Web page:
What would you do if your observations on your daily commute could hold the key to solving a crime mystery? But nobody wants to believe you because you’re a bumbling, stumbling drunk with apparent psychotic periods and memory loss?
Enter, “The Girl On The Train“.
The official synopsis is as follows:
“Commuter Rachel Watson (played by Emily Blunt) catches daily glimpses of a seemingly perfect couple, Scott (played by Luke Evans) and Megan (played by Haley Bennett), from the window of her train. One day, Watson witnesses something shocking unfold in the backyard of the strangers’ home. Rachel tells the authorities what she thinks she saw after learning that Megan is now missing and feared dead. Unable to trust her own memory, the troubled woman begins her own investigation, while police suspect that Rachel may have crossed a dangerous line.”
The film first paints Rachel Watson as a complete mess and somewhat stalker-ish, thanks to her ex-husband Tom Watson (played by Justin Theroux). In fact, she’s almost a train wreck (no pun intended) – what with being jobless, directionless, and an alcoholic – if it were not for the times that she identified with her flaws and is embarrassed by them.
Unlike the lead female character in “Gone Girl“, Emily Blunt’s character in the novel-turned-movie “The Girl On The Train” is a bleary-eyed and in no way a “cool girl”. She’s anything but glamorous, nowhere near as calm and collected, and more often than not just staring into space while entertaining her many fantasies.
Because, you know, drunk.
It is within this inebriated world of hers that she creates fictional characters based on people and things that she observes when she looks out the train window. One youngish couple named Scott and Megan, in particular, was her favourite. In her head, they are truly, madly, deeply in love and have perfect lives. Until one day when she witnesses Megan’s act of infidelity, before Megan abruptly goes missing, and it sends a shock through her system.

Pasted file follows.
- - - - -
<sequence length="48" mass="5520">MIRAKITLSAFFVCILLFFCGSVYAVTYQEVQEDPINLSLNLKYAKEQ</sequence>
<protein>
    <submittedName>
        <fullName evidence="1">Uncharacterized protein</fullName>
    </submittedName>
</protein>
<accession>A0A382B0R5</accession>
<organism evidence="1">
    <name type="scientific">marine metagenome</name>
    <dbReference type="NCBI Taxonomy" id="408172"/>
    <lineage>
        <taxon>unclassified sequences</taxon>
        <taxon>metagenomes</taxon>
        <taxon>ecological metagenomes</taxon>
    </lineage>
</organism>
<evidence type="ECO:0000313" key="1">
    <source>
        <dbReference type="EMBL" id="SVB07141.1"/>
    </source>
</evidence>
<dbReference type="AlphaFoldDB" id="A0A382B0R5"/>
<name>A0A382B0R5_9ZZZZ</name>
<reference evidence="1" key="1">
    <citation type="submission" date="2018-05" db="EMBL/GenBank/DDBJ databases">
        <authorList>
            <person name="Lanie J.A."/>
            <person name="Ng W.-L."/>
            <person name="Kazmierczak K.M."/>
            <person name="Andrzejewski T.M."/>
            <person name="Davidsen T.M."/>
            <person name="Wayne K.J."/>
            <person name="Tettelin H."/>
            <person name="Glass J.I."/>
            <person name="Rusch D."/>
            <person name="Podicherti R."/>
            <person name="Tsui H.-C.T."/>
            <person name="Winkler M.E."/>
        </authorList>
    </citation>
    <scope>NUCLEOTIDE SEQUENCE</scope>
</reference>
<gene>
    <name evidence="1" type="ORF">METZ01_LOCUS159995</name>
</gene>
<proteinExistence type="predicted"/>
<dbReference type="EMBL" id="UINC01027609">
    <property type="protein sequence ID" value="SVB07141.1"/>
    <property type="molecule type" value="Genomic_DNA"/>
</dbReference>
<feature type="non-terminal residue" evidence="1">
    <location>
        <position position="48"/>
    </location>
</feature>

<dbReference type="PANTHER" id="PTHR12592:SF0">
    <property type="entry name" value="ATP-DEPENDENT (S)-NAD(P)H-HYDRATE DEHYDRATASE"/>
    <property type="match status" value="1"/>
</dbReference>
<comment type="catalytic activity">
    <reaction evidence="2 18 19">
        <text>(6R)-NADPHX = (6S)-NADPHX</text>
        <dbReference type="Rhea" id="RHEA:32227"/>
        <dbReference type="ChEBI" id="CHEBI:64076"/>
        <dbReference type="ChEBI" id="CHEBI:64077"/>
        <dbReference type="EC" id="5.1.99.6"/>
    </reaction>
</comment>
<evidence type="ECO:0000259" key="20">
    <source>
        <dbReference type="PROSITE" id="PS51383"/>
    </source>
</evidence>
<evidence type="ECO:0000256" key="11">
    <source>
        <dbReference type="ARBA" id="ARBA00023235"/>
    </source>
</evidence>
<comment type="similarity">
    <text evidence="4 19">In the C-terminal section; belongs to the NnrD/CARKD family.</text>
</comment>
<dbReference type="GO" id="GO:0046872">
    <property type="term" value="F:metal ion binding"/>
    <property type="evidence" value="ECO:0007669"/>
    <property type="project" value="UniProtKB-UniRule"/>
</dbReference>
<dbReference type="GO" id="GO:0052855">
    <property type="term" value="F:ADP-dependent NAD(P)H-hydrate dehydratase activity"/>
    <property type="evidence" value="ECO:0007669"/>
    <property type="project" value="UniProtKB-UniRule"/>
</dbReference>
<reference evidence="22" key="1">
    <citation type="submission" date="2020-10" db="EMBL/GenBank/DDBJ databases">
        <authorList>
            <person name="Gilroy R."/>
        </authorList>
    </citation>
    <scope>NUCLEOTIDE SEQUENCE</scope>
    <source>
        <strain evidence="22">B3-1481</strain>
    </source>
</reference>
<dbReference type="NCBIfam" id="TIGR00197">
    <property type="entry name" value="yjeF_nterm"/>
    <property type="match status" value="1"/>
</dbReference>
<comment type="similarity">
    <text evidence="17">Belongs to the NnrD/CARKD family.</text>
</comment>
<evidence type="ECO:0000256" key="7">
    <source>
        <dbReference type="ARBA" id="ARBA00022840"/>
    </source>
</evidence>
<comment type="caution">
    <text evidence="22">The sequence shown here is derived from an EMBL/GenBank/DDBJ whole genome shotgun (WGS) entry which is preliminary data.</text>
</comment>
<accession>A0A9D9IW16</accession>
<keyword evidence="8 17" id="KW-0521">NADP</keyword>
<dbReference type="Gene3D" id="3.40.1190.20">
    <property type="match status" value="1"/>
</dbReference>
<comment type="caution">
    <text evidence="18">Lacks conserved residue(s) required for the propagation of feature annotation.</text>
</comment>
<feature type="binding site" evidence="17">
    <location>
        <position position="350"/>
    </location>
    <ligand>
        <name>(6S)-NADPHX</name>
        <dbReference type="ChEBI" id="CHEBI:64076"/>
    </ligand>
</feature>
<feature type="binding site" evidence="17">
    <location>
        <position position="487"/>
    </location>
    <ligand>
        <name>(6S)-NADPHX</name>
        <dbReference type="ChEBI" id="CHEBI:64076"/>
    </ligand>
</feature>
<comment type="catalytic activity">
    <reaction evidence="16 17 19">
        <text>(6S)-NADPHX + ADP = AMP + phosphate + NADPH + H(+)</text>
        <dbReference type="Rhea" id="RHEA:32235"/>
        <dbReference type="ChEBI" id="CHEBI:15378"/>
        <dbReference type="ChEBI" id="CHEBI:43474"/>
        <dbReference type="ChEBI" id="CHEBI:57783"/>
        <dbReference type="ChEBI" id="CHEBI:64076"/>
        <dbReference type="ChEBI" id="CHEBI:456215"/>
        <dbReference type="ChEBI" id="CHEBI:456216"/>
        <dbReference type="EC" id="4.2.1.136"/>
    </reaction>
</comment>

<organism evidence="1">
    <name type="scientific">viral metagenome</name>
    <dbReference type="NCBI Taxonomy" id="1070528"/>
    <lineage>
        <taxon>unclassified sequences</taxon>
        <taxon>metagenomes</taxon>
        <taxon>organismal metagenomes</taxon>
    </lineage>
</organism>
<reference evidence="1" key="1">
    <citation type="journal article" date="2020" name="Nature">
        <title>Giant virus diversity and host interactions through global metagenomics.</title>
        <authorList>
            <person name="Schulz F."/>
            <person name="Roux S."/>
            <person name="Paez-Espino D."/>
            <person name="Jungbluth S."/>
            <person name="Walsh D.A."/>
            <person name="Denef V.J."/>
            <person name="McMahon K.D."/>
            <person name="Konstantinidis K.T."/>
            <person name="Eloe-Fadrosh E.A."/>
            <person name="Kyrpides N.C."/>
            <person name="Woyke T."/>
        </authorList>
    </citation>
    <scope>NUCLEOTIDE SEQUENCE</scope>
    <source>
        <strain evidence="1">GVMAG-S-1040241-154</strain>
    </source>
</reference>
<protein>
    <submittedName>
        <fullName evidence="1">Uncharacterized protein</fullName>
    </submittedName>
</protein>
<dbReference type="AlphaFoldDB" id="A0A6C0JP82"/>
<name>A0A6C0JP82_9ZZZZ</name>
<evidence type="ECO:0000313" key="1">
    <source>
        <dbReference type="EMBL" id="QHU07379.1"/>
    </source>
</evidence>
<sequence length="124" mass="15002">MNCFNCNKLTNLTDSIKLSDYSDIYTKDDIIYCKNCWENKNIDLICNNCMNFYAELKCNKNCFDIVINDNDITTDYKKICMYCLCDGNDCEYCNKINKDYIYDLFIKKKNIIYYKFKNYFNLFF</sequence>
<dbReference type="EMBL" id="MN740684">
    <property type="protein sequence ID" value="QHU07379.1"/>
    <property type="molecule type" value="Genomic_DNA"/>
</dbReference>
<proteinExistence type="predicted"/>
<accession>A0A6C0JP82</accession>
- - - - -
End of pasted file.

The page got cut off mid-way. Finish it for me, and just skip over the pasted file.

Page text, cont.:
She then tries to take matters into her own hands, knowing that she could help solve the crime while dodging bullets from her ex-husband Tom Watson (played by Justin Theroux), his new wife Anna Watson (played by Rebecca Ferguson), and Detective Sgt. Riley (played by Allison Janney).
This is when it gets intense. For that, we sing high praises for director Tate Taylor’s choice in casting, and applaud Emily Blunt’s “uncool” acting.
The same could be said for Tate Taylor’s pick for the man who would eventually play Tom Watson, Justin Theroux. Handsome and loving at first, Justin’s character eventually turns sleazy and menacing. Why? You’ll have to watch to find out. The point is, Justin Theroux’s versatility made it work.
On the other hand, Rebecca Ferguson, who plays Justin Theroux’s new wife Anna Watson, didn’t come across as steely or highbrow as we had expected. In fact, the character seemed more scared than vengeful in the film as compared to the novel.
Haley Bennett, who played the role of the gorgeous but troubled Megan Hipwell, also deserves a mention for acing her dark, deadpan expressions. It left ample room for the audience to try to figure her out (keyword being try) before the “OMG!” moments towards the end of the film.
And finally, the good-looking brute Luke Evans. You may remember him for his roles in “Fast & Furious 6” and “Dracula Untold“. As Scott Hipwell in the film, he didn’t appear to be as dishevelled and disturbed as he should’ve been, especially after Megan is missing and presumed dead.
A lot of references and comparisons to the novel were made in this review because I personally read it albeit some time ago. More often than not, a novel-turned-movie risks ruining a reader’s experience from interpreting and imagining the story and the characters firsthand. It does take a real skill to turn a book into a movie, after all. But for “The Girl On The Train”, I’d say that it’s not too bad, much thanks to Emily Blunt and the haunting cinematography.
And since I’m on the topic of reading the original “the Girl On The Train” material, perhaps time passes slower when one is reading because for some reason, it felt like the film planted suspicion too early into the movie and thus, stripped it of the same shock value (as the novel) when the truth (read: twist) eventually unravelled.
BONUS: Keep a look out for glimpses of Laura Prepon, who plays Emily Watson’s housemate, Cathy. Fans of “That ’70s Show” would sure as heck appreciate her ;)
Would I watch it again? Probably not. Would I recommend anyone to watch it? Yes, especially those who have read the novel. And well, everyone else too because it’s really an uncomplicated movie that will allow the mystery-lover in you to play along.
We’ll leave you now with the trailer:
“The Girl On The Train” is slated to be released in cinemas worldwide on 7th October 2016.
For more information, visit the movie’s Facebook page.
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